When Desiree Ellis was named Coach of the Year on Thursday at the CAF Awards 2022, fittingly she was sitting next to Senegal coach Aliou Cisse, who was the very first person to congratulate her.
Both former captains of their national teams that fell short of winning the African crown as players two decades ago, they both eventually achieved their dream of becoming African champions in 2022 as national team coaches.
Showing that with passion, patience and hard work success can eventually come and with time victory tastes all the more sweet.
Both were deservedly named Africa’s men’s and women’s football Coach of the Year at the CAF Awards, Ellis barely disguising even in her moment of individual triumph that the accolade would be hollow if she did not leave Rabat having guided Banyana Banyana to the African title just 48 hours later.
Cisse and Ellis shared a brief moment of celebration as the Senegal coach wished Ellis all the best for Saturday’s final. And just as Cisse had done in the AFCON final in Cameroon against Egypt, at the Moulay Abdellah Sports Complex last night Ellis too finally broke the jinx.
With her at the helm, after so many years of heartbreak and losses in no less than four previous finals, there can be no more beautiful story in African football than Banyana’s former national team captain finally leading them to the title of African champions.
She and Banyana had to do it the hard way, overcoming a passionate home team Morocco and their fans in a full-capacity Moulay Abdellah cauldron that was devastated by the 2-1 final loss.
Ellis lost the 2000 final as captain 2-0 to Nigeria at home and in the 2018 final as a coach to the same team 4-3 on penalties, following a goalless draw.
Cisse lost an AFCON final as a player with Senegal against Cameroon in 2002, missing a spot kick in the final. As coach he lost a final to Algeria in 2019, before this year finally leading Senegal to Africa’s AFCON holy grail as coach in a pulsating final against Egypt – prevailing ironically as a quirk from the football gods on penalties with Sadio Mane’s decisive kick.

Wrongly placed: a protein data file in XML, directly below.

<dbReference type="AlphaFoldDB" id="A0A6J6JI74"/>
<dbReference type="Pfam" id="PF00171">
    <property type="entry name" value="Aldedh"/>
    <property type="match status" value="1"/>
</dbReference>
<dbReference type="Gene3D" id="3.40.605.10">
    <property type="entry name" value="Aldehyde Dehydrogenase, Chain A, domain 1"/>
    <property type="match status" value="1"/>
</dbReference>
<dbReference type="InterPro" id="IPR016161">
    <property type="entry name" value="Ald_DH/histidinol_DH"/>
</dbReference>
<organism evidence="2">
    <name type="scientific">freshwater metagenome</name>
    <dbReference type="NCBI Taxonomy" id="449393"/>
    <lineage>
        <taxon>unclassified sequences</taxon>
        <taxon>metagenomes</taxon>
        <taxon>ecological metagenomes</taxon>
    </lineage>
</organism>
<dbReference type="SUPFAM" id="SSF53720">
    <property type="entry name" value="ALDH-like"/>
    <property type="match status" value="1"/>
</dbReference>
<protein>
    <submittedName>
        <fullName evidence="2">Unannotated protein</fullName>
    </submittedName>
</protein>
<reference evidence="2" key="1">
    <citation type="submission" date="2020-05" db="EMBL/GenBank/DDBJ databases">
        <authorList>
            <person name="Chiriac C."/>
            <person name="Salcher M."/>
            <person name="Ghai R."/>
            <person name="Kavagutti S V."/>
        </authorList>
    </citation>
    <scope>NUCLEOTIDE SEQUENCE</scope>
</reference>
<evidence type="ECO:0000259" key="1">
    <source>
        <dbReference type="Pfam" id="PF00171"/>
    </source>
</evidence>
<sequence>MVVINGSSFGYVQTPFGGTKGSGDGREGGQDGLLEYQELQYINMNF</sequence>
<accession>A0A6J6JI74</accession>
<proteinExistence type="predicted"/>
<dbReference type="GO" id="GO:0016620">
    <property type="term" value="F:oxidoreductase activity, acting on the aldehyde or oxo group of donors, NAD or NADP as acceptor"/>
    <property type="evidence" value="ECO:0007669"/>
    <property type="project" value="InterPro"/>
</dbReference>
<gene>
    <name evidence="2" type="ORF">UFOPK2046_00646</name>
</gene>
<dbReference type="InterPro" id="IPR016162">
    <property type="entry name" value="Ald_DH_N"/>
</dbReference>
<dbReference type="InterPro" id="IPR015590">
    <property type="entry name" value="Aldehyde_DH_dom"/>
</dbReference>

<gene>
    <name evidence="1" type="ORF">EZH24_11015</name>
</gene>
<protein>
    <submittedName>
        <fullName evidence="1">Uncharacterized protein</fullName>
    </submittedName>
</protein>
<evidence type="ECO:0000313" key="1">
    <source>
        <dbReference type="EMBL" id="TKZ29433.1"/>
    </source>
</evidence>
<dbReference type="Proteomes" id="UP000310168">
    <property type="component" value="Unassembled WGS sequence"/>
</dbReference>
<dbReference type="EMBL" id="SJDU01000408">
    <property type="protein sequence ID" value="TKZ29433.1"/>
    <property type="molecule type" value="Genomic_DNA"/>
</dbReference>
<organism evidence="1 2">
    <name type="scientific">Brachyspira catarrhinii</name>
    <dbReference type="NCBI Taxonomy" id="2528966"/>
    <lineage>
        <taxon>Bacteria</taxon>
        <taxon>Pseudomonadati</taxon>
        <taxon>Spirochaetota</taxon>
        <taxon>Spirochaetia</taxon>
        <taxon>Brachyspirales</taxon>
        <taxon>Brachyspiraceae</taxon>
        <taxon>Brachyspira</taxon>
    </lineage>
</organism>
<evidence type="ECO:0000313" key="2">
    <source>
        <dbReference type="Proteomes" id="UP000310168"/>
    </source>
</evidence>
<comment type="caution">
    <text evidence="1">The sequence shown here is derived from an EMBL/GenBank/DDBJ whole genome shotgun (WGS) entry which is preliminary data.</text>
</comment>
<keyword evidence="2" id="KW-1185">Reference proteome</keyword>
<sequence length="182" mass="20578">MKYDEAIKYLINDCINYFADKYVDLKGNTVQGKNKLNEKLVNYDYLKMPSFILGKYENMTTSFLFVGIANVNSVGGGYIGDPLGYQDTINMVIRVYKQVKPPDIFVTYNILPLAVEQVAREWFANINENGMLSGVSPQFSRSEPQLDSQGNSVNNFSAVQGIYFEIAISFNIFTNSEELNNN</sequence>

And finally last night, it was the turn of those self-same football gods to smile down on Ellis and deliver the coveted trophy to her and Banyana.
“I am so happy. It has been a long time coming. We have worked so hard to get here. We came into this tournament knowing that we had to take it one game at a time and here we are as African champions. Congratulations to all the players and the team staff. This one is for you South Africa,” an emotional Ellis told CAF Online.
When referee Salima Mukansanga blew the final whistle, Ellis fell to the ground and looked up to the sky as she was quickly surrounded by her team members to congratulate her.
The journey of 29 years has finally paid off. After the medal ceremony, an elated Ellis took the trophy to the handful of South African fans that cheered them on and made their presence felt despite the cacophonous din of 50,000 Moroccan fans that made it to the Moulay Abdellah Stadium to support the Atlas Lionesses.
She repeatedly emphasised “This is for everyone back home. South Africa is going through so much right now. This victory will bring the country together.”
This is the first time that South Africa has won an African title since 1996 when Bafana Bafana won the AFCON at home.
And Ellis was quick to dedicate the victory to all Banyana’s former players and coaches who have been part of their long journey to the summit of African football.
And she made a point of saying the win was for star player Thembi Kgatlana, who suffered an injury that ruled her out of the tournament in the group stages, as she also acknowledged former captain Amanda Dlamini, who celebrated her birthday on Friday, a day before the final, and who was on hand in Rabat on CAF TV duty..
“This is for you Thembi and happy birthday to you Amanda. We cannot wait to go back home and celebrate with our fans. This is for them. They deserve this,” she added with a massive smile on her face.
She would have had little if any sleep last night, no doubt clutching the trophy and the gold medal tightly, but the journey home will be a triumphant one to a nation that will ululate with their national heroes.
“I don’t think I am going to sleep. I am going to be phoning home. I know my phone has gone crazy. This is for South Africa, for Sasol, for SAFA, for players that have come before, for coaches that have come before, for coaches that coach in women’s football. This is all for you. For you!!” a joyous Ellis beamed loudly to journalists in the post match mixed zone.
Selfless almost to a fault, this is a moment where she deserves to bask in glory and step into the spotlight she so richly deserves.
This is Desiree Ellis’ moment in the sun…